The Aeropress can be used to make ‘espresso’ or a regular cup of coffee; either way, the standard extraction time is less than two minutes. With a Chemex (as well as many other pour-over coffee makers), you add some water to ‘bloom’ the coffee’s aromas, then pour the rest. If it takes more than three or four minutes for the water to drip through, your coffee grind is too fine.

The counterpoint to this is cold brew. Cold brew is made by adding cool water to coffee grinds and letting it extract for many hours, even overnight.  The extraction time is long but the cool water extraction produces a very smooth cup of coffee.

A high-quality espresso machine is always going to create the best strong and least bitter coffee available. It brings all the best elements of smooth coffee into a single process. However, a standard drip coffee maker can do a great job too.

It’s ultimately a matter of preference, especially when balancing extraction time with desired coffee strength.

Photo by Battlecreek Coffee Roasters on Unsplash

5 More Reasons Your Coffee Might Be Bitter (& How to Fix It)

Water Quality

If you’re still using tap water for your coffee, please stop. Yet even filtered water could be the culprit, depending on how it was purified.

For example: when I’m in Oregon, I use water from the tap that's purified by my Berkey filter and it tastes great. But when I’m in Iowa, I take trips to the grocery store to fill my drinking water bottles. The Berkey always makes my water safe to drink but it doesn’t fix the taste.

Amount of Coffee Grinds to Water (Ratio)

I made this mistake for years. I wanted stronger coffee, so I just added more coffee grinds—too many more coffee grinds. The result was a hair-growing brew with far too much pungency for most people, even me.‌

While I always recommend experimenting with the Golden Ratio (1 gram of coffee to 15-18 grams of water) to find one’s preferences, pay attention to your coffee-to-water ratio to ensure you’re striking a balance between strength and smoothness.

Coffee Machine Cleanliness

If your cup of coffee has slowing declined over time (or suddenly become bitter) but you’ve been using the same method and process: your machine or supplies probably need a deep clean.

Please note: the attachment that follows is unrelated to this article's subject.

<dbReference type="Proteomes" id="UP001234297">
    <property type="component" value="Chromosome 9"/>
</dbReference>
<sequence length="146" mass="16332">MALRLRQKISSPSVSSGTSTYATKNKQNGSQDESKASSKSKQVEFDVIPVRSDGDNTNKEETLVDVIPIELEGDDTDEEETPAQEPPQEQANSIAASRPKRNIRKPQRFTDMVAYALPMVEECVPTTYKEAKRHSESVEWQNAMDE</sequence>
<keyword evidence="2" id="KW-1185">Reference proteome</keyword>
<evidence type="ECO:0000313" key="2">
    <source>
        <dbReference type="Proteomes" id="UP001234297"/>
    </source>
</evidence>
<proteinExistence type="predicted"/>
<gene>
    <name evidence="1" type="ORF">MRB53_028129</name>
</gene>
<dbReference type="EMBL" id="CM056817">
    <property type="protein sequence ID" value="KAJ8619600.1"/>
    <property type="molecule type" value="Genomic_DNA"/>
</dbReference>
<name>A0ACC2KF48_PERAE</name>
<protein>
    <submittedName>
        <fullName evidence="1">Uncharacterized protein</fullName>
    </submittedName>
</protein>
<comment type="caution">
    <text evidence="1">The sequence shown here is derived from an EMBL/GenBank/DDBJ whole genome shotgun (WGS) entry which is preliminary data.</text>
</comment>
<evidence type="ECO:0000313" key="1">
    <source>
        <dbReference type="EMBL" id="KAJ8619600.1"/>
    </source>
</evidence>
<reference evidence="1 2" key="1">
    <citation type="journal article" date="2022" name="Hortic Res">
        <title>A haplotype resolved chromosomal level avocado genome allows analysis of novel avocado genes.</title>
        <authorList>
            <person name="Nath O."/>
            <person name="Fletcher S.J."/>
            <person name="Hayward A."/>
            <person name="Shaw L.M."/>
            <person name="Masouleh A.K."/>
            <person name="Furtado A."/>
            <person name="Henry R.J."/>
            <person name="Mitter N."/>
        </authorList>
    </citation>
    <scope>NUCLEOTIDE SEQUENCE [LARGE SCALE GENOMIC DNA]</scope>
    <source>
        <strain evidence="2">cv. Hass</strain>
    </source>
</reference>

To clean your electric coffee machine, you can use equal parts water and vinegar. Just make sure you run a clean water cycle afterward or your next cup will take like vinegar.

To clean other coffee makers, soak their components in equal parts water and vinegar for half an hour or so. Then rinse with soap and water until clean and free of vinegar smell.

Using Pre-Ground Coffee

Oxidation causes pre-ground coffee to lose its gases and oils, which greatly contribute to the aromas and flavors of your brew. When those flavors are lost, the inherent bitterness of coffee comes through far stronger.‌

You can procure a reasonably-priced electric grinder or easy-to-use manual grinder and whole beans to fix this issue.

Generally, however, this matters more if you don’t drink coffee everyday. If your freshly opened bag of coffee is gone within a week, bitterness won’t likely be an issue.

Arabica vs. Robusta

Robusta is very common; so while you may not realize it, you’ve certainly sipped plenty. Robusta coffee beans contain roughly twice as much caffeine as Arabica; they’re cheaper, easier to grow, contain less sugar, and come from a different part of the world than Arabica beans.

Arabica beans are often showcased in marketing, as they're considered the best-tasting beans. This is due to the brew’s acidity and smoothness. Thus, if you’re avoiding bitterness, it’s worth giving Arabica beans a try. Though they will cost more, it may very well be worth it.

Photo by Rodrigo Flores on Unsplash

Let’s Review; To Brew Smooth Coffee, You Need:

  • Fresh(ish) coffee beans.
  • Light or Medium-dark roast (depending on desired strength).
  • Water temperature between 195°F and 205°F.
  • Favorable method and/or shorter extraction time.

Where your beans come from and which company or coffee shop roasts them will, of course, have a significant impact on the aromas and flavors of your coffee brew. But when it comes to creating a consistently strong cup of coffee that’s less bitter and more delicious: use this short list to remember what’s important.

Where did you drink the BEST cup of coffee you’ve ever had? I would LOVE to know!! Leave a comment below.

*Some of the links above are affiliate links, which means I may receive a small commision if you purchase something. Thank you! Nonetheless, my opinions are entirely my own. Read the full disclosure here.